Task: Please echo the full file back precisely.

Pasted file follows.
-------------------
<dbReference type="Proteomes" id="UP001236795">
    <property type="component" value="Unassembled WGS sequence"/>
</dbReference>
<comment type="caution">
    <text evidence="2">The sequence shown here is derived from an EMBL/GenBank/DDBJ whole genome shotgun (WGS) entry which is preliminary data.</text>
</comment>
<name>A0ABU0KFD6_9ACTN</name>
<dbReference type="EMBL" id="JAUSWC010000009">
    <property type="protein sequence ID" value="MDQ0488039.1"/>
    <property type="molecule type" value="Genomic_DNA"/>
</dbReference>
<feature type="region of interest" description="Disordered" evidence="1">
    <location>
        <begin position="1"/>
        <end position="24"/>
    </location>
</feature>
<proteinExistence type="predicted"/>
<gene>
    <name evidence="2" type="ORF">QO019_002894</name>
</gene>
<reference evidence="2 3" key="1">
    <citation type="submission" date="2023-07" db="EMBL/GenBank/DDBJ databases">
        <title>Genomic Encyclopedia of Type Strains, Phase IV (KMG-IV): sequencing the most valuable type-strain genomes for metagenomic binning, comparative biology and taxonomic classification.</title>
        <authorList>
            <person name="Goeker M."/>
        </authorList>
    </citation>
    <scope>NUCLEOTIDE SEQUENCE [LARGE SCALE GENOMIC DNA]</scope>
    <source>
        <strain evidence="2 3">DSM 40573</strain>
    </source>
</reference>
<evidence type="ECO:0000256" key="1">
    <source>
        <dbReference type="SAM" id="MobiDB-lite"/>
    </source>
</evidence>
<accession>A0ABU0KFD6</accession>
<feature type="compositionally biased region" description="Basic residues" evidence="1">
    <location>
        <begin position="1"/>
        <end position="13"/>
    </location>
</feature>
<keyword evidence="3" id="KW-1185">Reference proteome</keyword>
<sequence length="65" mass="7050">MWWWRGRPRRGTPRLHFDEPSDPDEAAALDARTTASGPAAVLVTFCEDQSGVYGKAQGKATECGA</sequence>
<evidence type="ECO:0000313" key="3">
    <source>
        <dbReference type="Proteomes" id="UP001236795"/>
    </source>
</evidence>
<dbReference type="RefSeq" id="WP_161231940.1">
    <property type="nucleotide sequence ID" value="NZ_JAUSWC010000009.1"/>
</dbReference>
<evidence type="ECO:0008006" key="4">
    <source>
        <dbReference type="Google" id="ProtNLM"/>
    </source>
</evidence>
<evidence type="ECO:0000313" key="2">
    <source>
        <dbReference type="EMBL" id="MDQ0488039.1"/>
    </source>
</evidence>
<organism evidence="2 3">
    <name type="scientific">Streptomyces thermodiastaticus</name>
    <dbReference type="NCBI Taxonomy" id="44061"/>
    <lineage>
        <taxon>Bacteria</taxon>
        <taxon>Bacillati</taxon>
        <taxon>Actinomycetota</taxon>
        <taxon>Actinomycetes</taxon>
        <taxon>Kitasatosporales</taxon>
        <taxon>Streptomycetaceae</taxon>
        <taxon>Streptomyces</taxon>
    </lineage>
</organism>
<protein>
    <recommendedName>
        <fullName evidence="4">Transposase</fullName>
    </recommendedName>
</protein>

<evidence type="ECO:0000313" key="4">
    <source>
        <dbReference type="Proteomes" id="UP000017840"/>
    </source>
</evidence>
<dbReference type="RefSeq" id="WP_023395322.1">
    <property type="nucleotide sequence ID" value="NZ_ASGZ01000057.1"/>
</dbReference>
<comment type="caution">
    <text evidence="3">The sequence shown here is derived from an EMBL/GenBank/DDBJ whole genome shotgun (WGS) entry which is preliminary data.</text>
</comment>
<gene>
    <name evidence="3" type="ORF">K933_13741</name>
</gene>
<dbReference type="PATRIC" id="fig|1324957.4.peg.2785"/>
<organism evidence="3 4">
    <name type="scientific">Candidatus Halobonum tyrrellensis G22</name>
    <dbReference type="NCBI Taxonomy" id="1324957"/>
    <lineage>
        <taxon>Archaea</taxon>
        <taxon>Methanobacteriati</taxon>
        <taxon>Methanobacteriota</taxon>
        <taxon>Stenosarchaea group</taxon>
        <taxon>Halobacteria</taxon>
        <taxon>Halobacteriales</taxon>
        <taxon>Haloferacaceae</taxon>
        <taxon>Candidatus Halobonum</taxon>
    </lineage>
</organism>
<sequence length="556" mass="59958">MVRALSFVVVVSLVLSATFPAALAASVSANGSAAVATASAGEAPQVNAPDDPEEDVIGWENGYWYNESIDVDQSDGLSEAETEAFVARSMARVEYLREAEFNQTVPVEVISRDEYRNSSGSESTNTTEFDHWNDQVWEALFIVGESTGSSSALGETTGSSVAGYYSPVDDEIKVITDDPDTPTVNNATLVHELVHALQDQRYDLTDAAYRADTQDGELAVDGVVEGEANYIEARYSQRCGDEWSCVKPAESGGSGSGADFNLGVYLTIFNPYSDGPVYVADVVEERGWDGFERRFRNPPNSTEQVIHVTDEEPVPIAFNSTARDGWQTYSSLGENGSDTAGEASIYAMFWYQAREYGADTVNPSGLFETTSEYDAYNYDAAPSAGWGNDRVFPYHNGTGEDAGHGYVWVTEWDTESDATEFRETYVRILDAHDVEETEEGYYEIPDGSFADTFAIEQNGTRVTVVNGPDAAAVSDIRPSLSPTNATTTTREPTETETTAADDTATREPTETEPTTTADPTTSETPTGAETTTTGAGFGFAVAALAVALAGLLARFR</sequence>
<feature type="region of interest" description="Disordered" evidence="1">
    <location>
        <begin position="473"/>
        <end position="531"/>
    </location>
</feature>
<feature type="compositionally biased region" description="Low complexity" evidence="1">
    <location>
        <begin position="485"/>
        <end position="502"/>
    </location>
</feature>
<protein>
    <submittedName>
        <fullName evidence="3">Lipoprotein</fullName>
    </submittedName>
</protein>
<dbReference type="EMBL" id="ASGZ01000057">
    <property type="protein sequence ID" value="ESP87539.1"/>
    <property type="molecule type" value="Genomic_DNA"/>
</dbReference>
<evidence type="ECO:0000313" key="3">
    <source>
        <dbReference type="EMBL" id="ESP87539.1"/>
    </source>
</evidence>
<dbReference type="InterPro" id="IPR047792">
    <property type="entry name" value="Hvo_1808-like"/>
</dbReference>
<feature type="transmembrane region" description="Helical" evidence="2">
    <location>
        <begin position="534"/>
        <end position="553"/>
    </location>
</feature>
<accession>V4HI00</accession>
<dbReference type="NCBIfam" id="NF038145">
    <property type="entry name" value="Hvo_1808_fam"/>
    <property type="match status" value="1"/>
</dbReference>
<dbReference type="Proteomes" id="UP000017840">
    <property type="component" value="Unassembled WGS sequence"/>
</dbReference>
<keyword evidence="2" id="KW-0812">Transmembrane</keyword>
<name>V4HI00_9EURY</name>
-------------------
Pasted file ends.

<dbReference type="Proteomes" id="UP001236795">
    <property type="component" value="Unassembled WGS sequence"/>
</dbReference>
<comment type="caution">
    <text evidence="2">The sequence shown here is derived from an EMBL/GenBank/DDBJ whole genome shotgun (WGS) entry which is preliminary data.</text>
</comment>
<name>A0ABU0KFD6_9ACTN</name>
<dbReference type="EMBL" id="JAUSWC010000009">
    <property type="protein sequence ID" value="MDQ0488039.1"/>
    <property type="molecule type" value="Genomic_DNA"/>
</dbReference>
<feature type="region of interest" description="Disordered" evidence="1">
    <location>
        <begin position="1"/>
        <end position="24"/>
    </location>
</feature>
<proteinExistence type="predicted"/>
<gene>
    <name evidence="2" type="ORF">QO019_002894</name>
</gene>
<reference evidence="2 3" key="1">
    <citation type="submission" date="2023-07" db="EMBL/GenBank/DDBJ databases">
        <title>Genomic Encyclopedia of Type Strains, Phase IV (KMG-IV): sequencing the most valuable type-strain genomes for metagenomic binning, comparative biology and taxonomic classification.</title>
        <authorList>
            <person name="Goeker M."/>
        </authorList>
    </citation>
    <scope>NUCLEOTIDE SEQUENCE [LARGE SCALE GENOMIC DNA]</scope>
    <source>
        <strain evidence="2 3">DSM 40573</strain>
    </source>
</reference>
<evidence type="ECO:0000256" key="1">
    <source>
        <dbReference type="SAM" id="MobiDB-lite"/>
    </source>
</evidence>
<accession>A0ABU0KFD6</accession>
<feature type="compositionally biased region" description="Basic residues" evidence="1">
    <location>
        <begin position="1"/>
        <end position="13"/>
    </location>
</feature>
<keyword evidence="3" id="KW-1185">Reference proteome</keyword>
<sequence length="65" mass="7050">MWWWRGRPRRGTPRLHFDEPSDPDEAAALDARTTASGPAAVLVTFCEDQSGVYGKAQGKATECGA</sequence>
<evidence type="ECO:0000313" key="3">
    <source>
        <dbReference type="Proteomes" id="UP001236795"/>
    </source>
</evidence>
<dbReference type="RefSeq" id="WP_161231940.1">
    <property type="nucleotide sequence ID" value="NZ_JAUSWC010000009.1"/>
</dbReference>
<evidence type="ECO:0008006" key="4">
    <source>
        <dbReference type="Google" id="ProtNLM"/>
    </source>
</evidence>
<evidence type="ECO:0000313" key="2">
    <source>
        <dbReference type="EMBL" id="MDQ0488039.1"/>
    </source>
</evidence>
<organism evidence="2 3">
    <name type="scientific">Streptomyces thermodiastaticus</name>
    <dbReference type="NCBI Taxonomy" id="44061"/>
    <lineage>
        <taxon>Bacteria</taxon>
        <taxon>Bacillati</taxon>
        <taxon>Actinomycetota</taxon>
        <taxon>Actinomycetes</taxon>
        <taxon>Kitasatosporales</taxon>
        <taxon>Streptomycetaceae</taxon>
        <taxon>Streptomyces</taxon>
    </lineage>
</organism>
<protein>
    <recommendedName>
        <fullName evidence="4">Transposase</fullName>
    </recommendedName>
</protein>

<evidence type="ECO:0000313" key="4">
    <source>
        <dbReference type="Proteomes" id="UP000017840"/>
    </source>
</evidence>
<dbReference type="RefSeq" id="WP_023395322.1">
    <property type="nucleotide sequence ID" value="NZ_ASGZ01000057.1"/>
</dbReference>
<comment type="caution">
    <text evidence="3">The sequence shown here is derived from an EMBL/GenBank/DDBJ whole genome shotgun (WGS) entry which is preliminary data.</text>
</comment>
<gene>
    <name evidence="3" type="ORF">K933_13741</name>
</gene>
<dbReference type="PATRIC" id="fig|1324957.4.peg.2785"/>
<organism evidence="3 4">
    <name type="scientific">Candidatus Halobonum tyrrellensis G22</name>
    <dbReference type="NCBI Taxonomy" id="1324957"/>
    <lineage>
        <taxon>Archaea</taxon>
        <taxon>Methanobacteriati</taxon>
        <taxon>Methanobacteriota</taxon>
        <taxon>Stenosarchaea group</taxon>
        <taxon>Halobacteria</taxon>
        <taxon>Halobacteriales</taxon>
        <taxon>Haloferacaceae</taxon>
        <taxon>Candidatus Halobonum</taxon>
    </lineage>
</organism>
<sequence length="556" mass="59958">MVRALSFVVVVSLVLSATFPAALAASVSANGSAAVATASAGEAPQVNAPDDPEEDVIGWENGYWYNESIDVDQSDGLSEAETEAFVARSMARVEYLREAEFNQTVPVEVISRDEYRNSSGSESTNTTEFDHWNDQVWEALFIVGESTGSSSALGETTGSSVAGYYSPVDDEIKVITDDPDTPTVNNATLVHELVHALQDQRYDLTDAAYRADTQDGELAVDGVVEGEANYIEARYSQRCGDEWSCVKPAESGGSGSGADFNLGVYLTIFNPYSDGPVYVADVVEERGWDGFERRFRNPPNSTEQVIHVTDEEPVPIAFNSTARDGWQTYSSLGENGSDTAGEASIYAMFWYQAREYGADTVNPSGLFETTSEYDAYNYDAAPSAGWGNDRVFPYHNGTGEDAGHGYVWVTEWDTESDATEFRETYVRILDAHDVEETEEGYYEIPDGSFADTFAIEQNGTRVTVVNGPDAAAVSDIRPSLSPTNATTTTREPTETETTAADDTATREPTETEPTTTADPTTSETPTGAETTTTGAGFGFAVAALAVALAGLLARFR</sequence>
<feature type="region of interest" description="Disordered" evidence="1">
    <location>
        <begin position="473"/>
        <end position="531"/>
    </location>
</feature>
<feature type="compositionally biased region" description="Low complexity" evidence="1">
    <location>
        <begin position="485"/>
        <end position="502"/>
    </location>
</feature>
<protein>
    <submittedName>
        <fullName evidence="3">Lipoprotein</fullName>
    </submittedName>
</protein>
<dbReference type="EMBL" id="ASGZ01000057">
    <property type="protein sequence ID" value="ESP87539.1"/>
    <property type="molecule type" value="Genomic_DNA"/>
</dbReference>
<evidence type="ECO:0000313" key="3">
    <source>
        <dbReference type="EMBL" id="ESP87539.1"/>
    </source>
</evidence>
<dbReference type="InterPro" id="IPR047792">
    <property type="entry name" value="Hvo_1808-like"/>
</dbReference>
<feature type="transmembrane region" description="Helical" evidence="2">
    <location>
        <begin position="534"/>
        <end position="553"/>
    </location>
</feature>
<accession>V4HI00</accession>
<dbReference type="NCBIfam" id="NF038145">
    <property type="entry name" value="Hvo_1808_fam"/>
    <property type="match status" value="1"/>
</dbReference>
<dbReference type="Proteomes" id="UP000017840">
    <property type="component" value="Unassembled WGS sequence"/>
</dbReference>
<keyword evidence="2" id="KW-0812">Transmembrane</keyword>
<name>V4HI00_9EURY</name>